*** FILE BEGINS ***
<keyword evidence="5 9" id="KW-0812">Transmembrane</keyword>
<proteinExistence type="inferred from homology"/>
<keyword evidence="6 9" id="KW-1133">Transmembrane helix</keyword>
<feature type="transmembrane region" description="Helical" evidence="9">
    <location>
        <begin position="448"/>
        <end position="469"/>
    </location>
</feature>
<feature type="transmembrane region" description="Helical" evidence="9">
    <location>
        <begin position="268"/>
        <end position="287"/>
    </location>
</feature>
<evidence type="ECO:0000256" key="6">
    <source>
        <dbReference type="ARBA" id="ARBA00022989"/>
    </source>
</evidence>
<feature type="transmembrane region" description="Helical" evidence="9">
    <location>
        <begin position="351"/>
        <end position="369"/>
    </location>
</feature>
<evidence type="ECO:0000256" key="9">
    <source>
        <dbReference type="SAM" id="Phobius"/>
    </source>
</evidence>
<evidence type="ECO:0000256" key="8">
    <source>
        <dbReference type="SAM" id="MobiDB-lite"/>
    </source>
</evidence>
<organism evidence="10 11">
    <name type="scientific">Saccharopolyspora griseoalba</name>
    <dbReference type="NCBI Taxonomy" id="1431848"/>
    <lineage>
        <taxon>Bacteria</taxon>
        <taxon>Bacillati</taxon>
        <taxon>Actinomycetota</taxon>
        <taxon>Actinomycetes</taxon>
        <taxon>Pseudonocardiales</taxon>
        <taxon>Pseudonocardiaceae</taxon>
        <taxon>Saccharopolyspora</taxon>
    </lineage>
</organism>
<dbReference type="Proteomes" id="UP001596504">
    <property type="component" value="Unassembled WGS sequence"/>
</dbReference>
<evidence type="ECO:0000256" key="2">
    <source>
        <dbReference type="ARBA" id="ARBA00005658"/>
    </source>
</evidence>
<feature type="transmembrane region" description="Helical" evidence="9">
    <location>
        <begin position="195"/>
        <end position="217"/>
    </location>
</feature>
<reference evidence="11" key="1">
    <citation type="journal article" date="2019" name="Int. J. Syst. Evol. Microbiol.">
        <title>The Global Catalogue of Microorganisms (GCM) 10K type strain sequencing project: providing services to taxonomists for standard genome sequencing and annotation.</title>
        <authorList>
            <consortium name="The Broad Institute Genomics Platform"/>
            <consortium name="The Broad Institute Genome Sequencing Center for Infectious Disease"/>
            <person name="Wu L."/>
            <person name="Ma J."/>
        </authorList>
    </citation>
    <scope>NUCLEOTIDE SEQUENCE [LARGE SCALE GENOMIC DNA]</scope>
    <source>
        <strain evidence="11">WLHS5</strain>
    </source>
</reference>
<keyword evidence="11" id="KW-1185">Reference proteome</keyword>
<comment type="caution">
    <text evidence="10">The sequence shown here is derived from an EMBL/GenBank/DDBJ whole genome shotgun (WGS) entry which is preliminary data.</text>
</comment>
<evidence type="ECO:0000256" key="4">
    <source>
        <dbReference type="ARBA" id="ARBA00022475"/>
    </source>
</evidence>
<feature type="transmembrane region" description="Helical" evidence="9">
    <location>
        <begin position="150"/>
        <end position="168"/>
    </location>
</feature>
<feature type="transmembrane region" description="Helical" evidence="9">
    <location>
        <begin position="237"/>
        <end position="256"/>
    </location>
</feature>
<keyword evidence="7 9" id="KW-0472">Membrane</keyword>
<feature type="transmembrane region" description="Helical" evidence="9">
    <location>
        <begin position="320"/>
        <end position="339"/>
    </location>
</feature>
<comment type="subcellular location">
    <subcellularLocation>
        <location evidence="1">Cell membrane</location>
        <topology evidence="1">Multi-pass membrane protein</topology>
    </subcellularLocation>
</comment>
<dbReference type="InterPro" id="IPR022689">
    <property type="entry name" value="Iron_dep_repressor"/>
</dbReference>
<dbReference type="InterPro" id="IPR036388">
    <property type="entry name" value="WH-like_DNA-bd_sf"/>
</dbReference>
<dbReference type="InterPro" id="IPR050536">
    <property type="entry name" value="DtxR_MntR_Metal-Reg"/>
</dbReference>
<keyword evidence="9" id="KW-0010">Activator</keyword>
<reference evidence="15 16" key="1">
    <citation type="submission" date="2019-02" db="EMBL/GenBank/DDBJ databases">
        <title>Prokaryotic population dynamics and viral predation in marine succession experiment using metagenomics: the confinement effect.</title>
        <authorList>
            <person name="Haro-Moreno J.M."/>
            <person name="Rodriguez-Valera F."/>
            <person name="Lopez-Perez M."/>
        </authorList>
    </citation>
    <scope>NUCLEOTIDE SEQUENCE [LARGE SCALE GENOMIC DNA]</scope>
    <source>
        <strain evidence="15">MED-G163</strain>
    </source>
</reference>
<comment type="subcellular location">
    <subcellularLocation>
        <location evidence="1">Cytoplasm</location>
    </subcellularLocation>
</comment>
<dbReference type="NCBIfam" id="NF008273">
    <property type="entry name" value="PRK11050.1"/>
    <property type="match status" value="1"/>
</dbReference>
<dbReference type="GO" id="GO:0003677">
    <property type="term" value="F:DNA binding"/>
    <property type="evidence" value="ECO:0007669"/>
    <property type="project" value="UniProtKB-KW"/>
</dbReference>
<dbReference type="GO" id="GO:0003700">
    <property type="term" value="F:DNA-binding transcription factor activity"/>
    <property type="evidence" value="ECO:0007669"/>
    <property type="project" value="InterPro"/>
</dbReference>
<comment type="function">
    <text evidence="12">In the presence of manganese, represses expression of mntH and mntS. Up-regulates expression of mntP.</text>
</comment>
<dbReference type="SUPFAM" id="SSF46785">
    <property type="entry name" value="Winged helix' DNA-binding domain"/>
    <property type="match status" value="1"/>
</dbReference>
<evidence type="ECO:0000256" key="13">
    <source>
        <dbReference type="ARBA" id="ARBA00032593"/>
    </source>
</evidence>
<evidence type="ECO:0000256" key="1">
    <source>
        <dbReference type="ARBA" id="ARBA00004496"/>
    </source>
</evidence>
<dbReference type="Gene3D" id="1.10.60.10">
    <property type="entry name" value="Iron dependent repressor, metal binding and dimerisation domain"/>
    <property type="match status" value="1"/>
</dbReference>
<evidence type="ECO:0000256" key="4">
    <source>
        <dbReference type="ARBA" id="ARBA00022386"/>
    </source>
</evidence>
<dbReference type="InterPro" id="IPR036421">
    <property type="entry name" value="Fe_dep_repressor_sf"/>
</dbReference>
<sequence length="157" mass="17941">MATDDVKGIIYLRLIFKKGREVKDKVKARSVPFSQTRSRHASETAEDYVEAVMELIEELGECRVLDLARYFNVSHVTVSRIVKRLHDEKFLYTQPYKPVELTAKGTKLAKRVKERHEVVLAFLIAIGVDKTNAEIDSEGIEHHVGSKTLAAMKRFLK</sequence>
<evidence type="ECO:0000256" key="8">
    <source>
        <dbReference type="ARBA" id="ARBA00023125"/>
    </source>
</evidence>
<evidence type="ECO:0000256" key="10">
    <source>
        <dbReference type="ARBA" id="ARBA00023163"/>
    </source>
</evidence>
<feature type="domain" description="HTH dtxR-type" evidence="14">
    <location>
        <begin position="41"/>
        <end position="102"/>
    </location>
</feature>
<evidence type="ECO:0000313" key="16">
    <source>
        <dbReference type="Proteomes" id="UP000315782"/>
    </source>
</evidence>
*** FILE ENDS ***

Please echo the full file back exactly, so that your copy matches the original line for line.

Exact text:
<keyword evidence="5 9" id="KW-0812">Transmembrane</keyword>
<proteinExistence type="inferred from homology"/>
<keyword evidence="6 9" id="KW-1133">Transmembrane helix</keyword>
<feature type="transmembrane region" description="Helical" evidence="9">
    <location>
        <begin position="448"/>
        <end position="469"/>
    </location>
</feature>
<feature type="transmembrane region" description="Helical" evidence="9">
    <location>
        <begin position="268"/>
        <end position="287"/>
    </location>
</feature>
<evidence type="ECO:0000256" key="6">
    <source>
        <dbReference type="ARBA" id="ARBA00022989"/>
    </source>
</evidence>
<feature type="transmembrane region" description="Helical" evidence="9">
    <location>
        <begin position="351"/>
        <end position="369"/>
    </location>
</feature>
<evidence type="ECO:0000256" key="9">
    <source>
        <dbReference type="SAM" id="Phobius"/>
    </source>
</evidence>
<evidence type="ECO:0000256" key="8">
    <source>
        <dbReference type="SAM" id="MobiDB-lite"/>
    </source>
</evidence>
<organism evidence="10 11">
    <name type="scientific">Saccharopolyspora griseoalba</name>
    <dbReference type="NCBI Taxonomy" id="1431848"/>
    <lineage>
        <taxon>Bacteria</taxon>
        <taxon>Bacillati</taxon>
        <taxon>Actinomycetota</taxon>
        <taxon>Actinomycetes</taxon>
        <taxon>Pseudonocardiales</taxon>
        <taxon>Pseudonocardiaceae</taxon>
        <taxon>Saccharopolyspora</taxon>
    </lineage>
</organism>
<dbReference type="Proteomes" id="UP001596504">
    <property type="component" value="Unassembled WGS sequence"/>
</dbReference>
<evidence type="ECO:0000256" key="2">
    <source>
        <dbReference type="ARBA" id="ARBA00005658"/>
    </source>
</evidence>
<feature type="transmembrane region" description="Helical" evidence="9">
    <location>
        <begin position="195"/>
        <end position="217"/>
    </location>
</feature>
<reference evidence="11" key="1">
    <citation type="journal article" date="2019" name="Int. J. Syst. Evol. Microbiol.">
        <title>The Global Catalogue of Microorganisms (GCM) 10K type strain sequencing project: providing services to taxonomists for standard genome sequencing and annotation.</title>
        <authorList>
            <consortium name="The Broad Institute Genomics Platform"/>
            <consortium name="The Broad Institute Genome Sequencing Center for Infectious Disease"/>
            <person name="Wu L."/>
            <person name="Ma J."/>
        </authorList>
    </citation>
    <scope>NUCLEOTIDE SEQUENCE [LARGE SCALE GENOMIC DNA]</scope>
    <source>
        <strain evidence="11">WLHS5</strain>
    </source>
</reference>
<keyword evidence="11" id="KW-1185">Reference proteome</keyword>
<comment type="caution">
    <text evidence="10">The sequence shown here is derived from an EMBL/GenBank/DDBJ whole genome shotgun (WGS) entry which is preliminary data.</text>
</comment>
<evidence type="ECO:0000256" key="4">
    <source>
        <dbReference type="ARBA" id="ARBA00022475"/>
    </source>
</evidence>
<feature type="transmembrane region" description="Helical" evidence="9">
    <location>
        <begin position="150"/>
        <end position="168"/>
    </location>
</feature>
<feature type="transmembrane region" description="Helical" evidence="9">
    <location>
        <begin position="237"/>
        <end position="256"/>
    </location>
</feature>
<keyword evidence="7 9" id="KW-0472">Membrane</keyword>
<feature type="transmembrane region" description="Helical" evidence="9">
    <location>
        <begin position="320"/>
        <end position="339"/>
    </location>
</feature>
<comment type="subcellular location">
    <subcellularLocation>
        <location evidence="1">Cell membrane</location>
        <topology evidence="1">Multi-pass membrane protein</topology>
    </subcellularLocation>
</comment>
<dbReference type="InterPro" id="IPR022689">
    <property type="entry name" value="Iron_dep_repressor"/>
</dbReference>
<dbReference type="InterPro" id="IPR036388">
    <property type="entry name" value="WH-like_DNA-bd_sf"/>
</dbReference>
<dbReference type="InterPro" id="IPR050536">
    <property type="entry name" value="DtxR_MntR_Metal-Reg"/>
</dbReference>
<keyword evidence="9" id="KW-0010">Activator</keyword>
<reference evidence="15 16" key="1">
    <citation type="submission" date="2019-02" db="EMBL/GenBank/DDBJ databases">
        <title>Prokaryotic population dynamics and viral predation in marine succession experiment using metagenomics: the confinement effect.</title>
        <authorList>
            <person name="Haro-Moreno J.M."/>
            <person name="Rodriguez-Valera F."/>
            <person name="Lopez-Perez M."/>
        </authorList>
    </citation>
    <scope>NUCLEOTIDE SEQUENCE [LARGE SCALE GENOMIC DNA]</scope>
    <source>
        <strain evidence="15">MED-G163</strain>
    </source>
</reference>
<comment type="subcellular location">
    <subcellularLocation>
        <location evidence="1">Cytoplasm</location>
    </subcellularLocation>
</comment>
<dbReference type="NCBIfam" id="NF008273">
    <property type="entry name" value="PRK11050.1"/>
    <property type="match status" value="1"/>
</dbReference>
<dbReference type="GO" id="GO:0003677">
    <property type="term" value="F:DNA binding"/>
    <property type="evidence" value="ECO:0007669"/>
    <property type="project" value="UniProtKB-KW"/>
</dbReference>
<dbReference type="GO" id="GO:0003700">
    <property type="term" value="F:DNA-binding transcription factor activity"/>
    <property type="evidence" value="ECO:0007669"/>
    <property type="project" value="InterPro"/>
</dbReference>
<comment type="function">
    <text evidence="12">In the presence of manganese, represses expression of mntH and mntS. Up-regulates expression of mntP.</text>
</comment>
<dbReference type="SUPFAM" id="SSF46785">
    <property type="entry name" value="Winged helix' DNA-binding domain"/>
    <property type="match status" value="1"/>
</dbReference>
<evidence type="ECO:0000256" key="13">
    <source>
        <dbReference type="ARBA" id="ARBA00032593"/>
    </source>
</evidence>
<evidence type="ECO:0000256" key="1">
    <source>
        <dbReference type="ARBA" id="ARBA00004496"/>
    </source>
</evidence>
<dbReference type="Gene3D" id="1.10.60.10">
    <property type="entry name" value="Iron dependent repressor, metal binding and dimerisation domain"/>
    <property type="match status" value="1"/>
</dbReference>
<evidence type="ECO:0000256" key="4">
    <source>
        <dbReference type="ARBA" id="ARBA00022386"/>
    </source>
</evidence>
<dbReference type="InterPro" id="IPR036421">
    <property type="entry name" value="Fe_dep_repressor_sf"/>
</dbReference>
<sequence length="157" mass="17941">MATDDVKGIIYLRLIFKKGREVKDKVKARSVPFSQTRSRHASETAEDYVEAVMELIEELGECRVLDLARYFNVSHVTVSRIVKRLHDEKFLYTQPYKPVELTAKGTKLAKRVKERHEVVLAFLIAIGVDKTNAEIDSEGIEHHVGSKTLAAMKRFLK</sequence>
<evidence type="ECO:0000256" key="8">
    <source>
        <dbReference type="ARBA" id="ARBA00023125"/>
    </source>
</evidence>
<evidence type="ECO:0000256" key="10">
    <source>
        <dbReference type="ARBA" id="ARBA00023163"/>
    </source>
</evidence>
<feature type="domain" description="HTH dtxR-type" evidence="14">
    <location>
        <begin position="41"/>
        <end position="102"/>
    </location>
</feature>
<evidence type="ECO:0000313" key="16">
    <source>
        <dbReference type="Proteomes" id="UP000315782"/>
    </source>
</evidence>